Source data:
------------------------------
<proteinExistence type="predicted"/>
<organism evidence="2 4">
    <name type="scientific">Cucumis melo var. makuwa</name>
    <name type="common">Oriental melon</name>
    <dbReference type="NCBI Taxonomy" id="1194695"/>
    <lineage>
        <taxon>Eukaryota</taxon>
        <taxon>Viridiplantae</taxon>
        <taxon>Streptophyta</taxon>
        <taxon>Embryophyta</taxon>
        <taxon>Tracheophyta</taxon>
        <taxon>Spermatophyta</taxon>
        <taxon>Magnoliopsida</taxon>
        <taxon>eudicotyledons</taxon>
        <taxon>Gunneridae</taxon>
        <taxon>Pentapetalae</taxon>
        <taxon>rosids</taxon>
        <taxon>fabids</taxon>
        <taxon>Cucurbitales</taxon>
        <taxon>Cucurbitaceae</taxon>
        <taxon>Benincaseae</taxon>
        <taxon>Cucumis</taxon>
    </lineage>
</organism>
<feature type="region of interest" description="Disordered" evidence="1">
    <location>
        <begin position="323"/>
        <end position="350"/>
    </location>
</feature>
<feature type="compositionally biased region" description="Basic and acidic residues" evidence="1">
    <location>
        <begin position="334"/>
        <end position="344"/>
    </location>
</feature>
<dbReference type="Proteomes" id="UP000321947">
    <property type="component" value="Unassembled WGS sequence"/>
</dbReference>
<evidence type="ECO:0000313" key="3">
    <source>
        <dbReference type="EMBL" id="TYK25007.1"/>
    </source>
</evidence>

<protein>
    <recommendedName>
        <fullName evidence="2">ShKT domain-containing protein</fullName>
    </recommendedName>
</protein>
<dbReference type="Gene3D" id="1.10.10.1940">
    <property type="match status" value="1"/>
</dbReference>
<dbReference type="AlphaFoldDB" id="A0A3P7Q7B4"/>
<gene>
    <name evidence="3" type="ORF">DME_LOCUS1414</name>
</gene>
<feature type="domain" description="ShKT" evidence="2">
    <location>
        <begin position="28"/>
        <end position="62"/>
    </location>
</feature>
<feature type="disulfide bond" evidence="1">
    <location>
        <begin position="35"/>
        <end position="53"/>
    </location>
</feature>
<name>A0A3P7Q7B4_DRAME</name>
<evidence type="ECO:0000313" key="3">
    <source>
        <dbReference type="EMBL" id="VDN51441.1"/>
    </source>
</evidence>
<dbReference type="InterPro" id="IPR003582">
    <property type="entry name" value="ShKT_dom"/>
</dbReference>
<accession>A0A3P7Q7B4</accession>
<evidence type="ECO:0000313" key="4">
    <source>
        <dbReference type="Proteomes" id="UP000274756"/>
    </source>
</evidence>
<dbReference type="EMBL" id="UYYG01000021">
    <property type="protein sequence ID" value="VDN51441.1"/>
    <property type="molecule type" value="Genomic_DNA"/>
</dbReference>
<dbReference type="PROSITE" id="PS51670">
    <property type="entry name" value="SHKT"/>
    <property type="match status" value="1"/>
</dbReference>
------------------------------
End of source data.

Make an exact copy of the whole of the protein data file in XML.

<proteinExistence type="predicted"/>
<organism evidence="2 4">
    <name type="scientific">Cucumis melo var. makuwa</name>
    <name type="common">Oriental melon</name>
    <dbReference type="NCBI Taxonomy" id="1194695"/>
    <lineage>
        <taxon>Eukaryota</taxon>
        <taxon>Viridiplantae</taxon>
        <taxon>Streptophyta</taxon>
        <taxon>Embryophyta</taxon>
        <taxon>Tracheophyta</taxon>
        <taxon>Spermatophyta</taxon>
        <taxon>Magnoliopsida</taxon>
        <taxon>eudicotyledons</taxon>
        <taxon>Gunneridae</taxon>
        <taxon>Pentapetalae</taxon>
        <taxon>rosids</taxon>
        <taxon>fabids</taxon>
        <taxon>Cucurbitales</taxon>
        <taxon>Cucurbitaceae</taxon>
        <taxon>Benincaseae</taxon>
        <taxon>Cucumis</taxon>
    </lineage>
</organism>
<feature type="region of interest" description="Disordered" evidence="1">
    <location>
        <begin position="323"/>
        <end position="350"/>
    </location>
</feature>
<feature type="compositionally biased region" description="Basic and acidic residues" evidence="1">
    <location>
        <begin position="334"/>
        <end position="344"/>
    </location>
</feature>
<dbReference type="Proteomes" id="UP000321947">
    <property type="component" value="Unassembled WGS sequence"/>
</dbReference>
<evidence type="ECO:0000313" key="3">
    <source>
        <dbReference type="EMBL" id="TYK25007.1"/>
    </source>
</evidence>

<protein>
    <recommendedName>
        <fullName evidence="2">ShKT domain-containing protein</fullName>
    </recommendedName>
</protein>
<dbReference type="Gene3D" id="1.10.10.1940">
    <property type="match status" value="1"/>
</dbReference>
<dbReference type="AlphaFoldDB" id="A0A3P7Q7B4"/>
<gene>
    <name evidence="3" type="ORF">DME_LOCUS1414</name>
</gene>
<feature type="domain" description="ShKT" evidence="2">
    <location>
        <begin position="28"/>
        <end position="62"/>
    </location>
</feature>
<feature type="disulfide bond" evidence="1">
    <location>
        <begin position="35"/>
        <end position="53"/>
    </location>
</feature>
<name>A0A3P7Q7B4_DRAME</name>
<evidence type="ECO:0000313" key="3">
    <source>
        <dbReference type="EMBL" id="VDN51441.1"/>
    </source>
</evidence>
<dbReference type="InterPro" id="IPR003582">
    <property type="entry name" value="ShKT_dom"/>
</dbReference>
<accession>A0A3P7Q7B4</accession>
<evidence type="ECO:0000313" key="4">
    <source>
        <dbReference type="Proteomes" id="UP000274756"/>
    </source>
</evidence>
<dbReference type="EMBL" id="UYYG01000021">
    <property type="protein sequence ID" value="VDN51441.1"/>
    <property type="molecule type" value="Genomic_DNA"/>
</dbReference>
<dbReference type="PROSITE" id="PS51670">
    <property type="entry name" value="SHKT"/>
    <property type="match status" value="1"/>
</dbReference>